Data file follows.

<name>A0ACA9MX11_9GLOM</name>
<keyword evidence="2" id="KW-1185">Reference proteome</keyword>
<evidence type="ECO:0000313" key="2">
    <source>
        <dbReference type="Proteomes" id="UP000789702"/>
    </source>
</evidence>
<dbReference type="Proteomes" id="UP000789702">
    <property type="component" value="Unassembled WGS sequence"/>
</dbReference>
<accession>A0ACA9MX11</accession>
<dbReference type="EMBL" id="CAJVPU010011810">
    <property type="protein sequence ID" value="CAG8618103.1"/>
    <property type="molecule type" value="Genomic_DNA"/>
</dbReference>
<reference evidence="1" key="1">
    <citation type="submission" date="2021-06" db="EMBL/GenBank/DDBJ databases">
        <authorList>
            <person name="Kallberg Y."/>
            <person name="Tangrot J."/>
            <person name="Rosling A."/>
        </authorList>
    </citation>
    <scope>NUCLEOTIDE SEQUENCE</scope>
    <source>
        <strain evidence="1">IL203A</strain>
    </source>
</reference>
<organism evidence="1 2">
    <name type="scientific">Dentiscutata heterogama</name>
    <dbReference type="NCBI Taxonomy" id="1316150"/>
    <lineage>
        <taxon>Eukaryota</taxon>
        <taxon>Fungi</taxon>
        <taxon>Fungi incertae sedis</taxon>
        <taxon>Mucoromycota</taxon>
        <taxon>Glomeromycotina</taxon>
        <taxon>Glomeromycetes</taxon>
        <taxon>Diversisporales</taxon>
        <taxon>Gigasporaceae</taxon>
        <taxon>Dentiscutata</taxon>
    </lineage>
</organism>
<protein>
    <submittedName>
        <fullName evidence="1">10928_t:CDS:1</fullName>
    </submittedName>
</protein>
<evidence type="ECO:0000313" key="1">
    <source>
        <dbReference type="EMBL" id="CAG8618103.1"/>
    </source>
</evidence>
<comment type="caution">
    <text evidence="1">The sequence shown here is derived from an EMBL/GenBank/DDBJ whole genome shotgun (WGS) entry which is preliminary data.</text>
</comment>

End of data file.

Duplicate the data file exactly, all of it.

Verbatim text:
<name>A0ACA9MX11_9GLOM</name>
<keyword evidence="2" id="KW-1185">Reference proteome</keyword>
<evidence type="ECO:0000313" key="2">
    <source>
        <dbReference type="Proteomes" id="UP000789702"/>
    </source>
</evidence>
<dbReference type="Proteomes" id="UP000789702">
    <property type="component" value="Unassembled WGS sequence"/>
</dbReference>
<accession>A0ACA9MX11</accession>
<dbReference type="EMBL" id="CAJVPU010011810">
    <property type="protein sequence ID" value="CAG8618103.1"/>
    <property type="molecule type" value="Genomic_DNA"/>
</dbReference>
<reference evidence="1" key="1">
    <citation type="submission" date="2021-06" db="EMBL/GenBank/DDBJ databases">
        <authorList>
            <person name="Kallberg Y."/>
            <person name="Tangrot J."/>
            <person name="Rosling A."/>
        </authorList>
    </citation>
    <scope>NUCLEOTIDE SEQUENCE</scope>
    <source>
        <strain evidence="1">IL203A</strain>
    </source>
</reference>
<organism evidence="1 2">
    <name type="scientific">Dentiscutata heterogama</name>
    <dbReference type="NCBI Taxonomy" id="1316150"/>
    <lineage>
        <taxon>Eukaryota</taxon>
        <taxon>Fungi</taxon>
        <taxon>Fungi incertae sedis</taxon>
        <taxon>Mucoromycota</taxon>
        <taxon>Glomeromycotina</taxon>
        <taxon>Glomeromycetes</taxon>
        <taxon>Diversisporales</taxon>
        <taxon>Gigasporaceae</taxon>
        <taxon>Dentiscutata</taxon>
    </lineage>
</organism>
<protein>
    <submittedName>
        <fullName evidence="1">10928_t:CDS:1</fullName>
    </submittedName>
</protein>
<evidence type="ECO:0000313" key="1">
    <source>
        <dbReference type="EMBL" id="CAG8618103.1"/>
    </source>
</evidence>
<comment type="caution">
    <text evidence="1">The sequence shown here is derived from an EMBL/GenBank/DDBJ whole genome shotgun (WGS) entry which is preliminary data.</text>
</comment>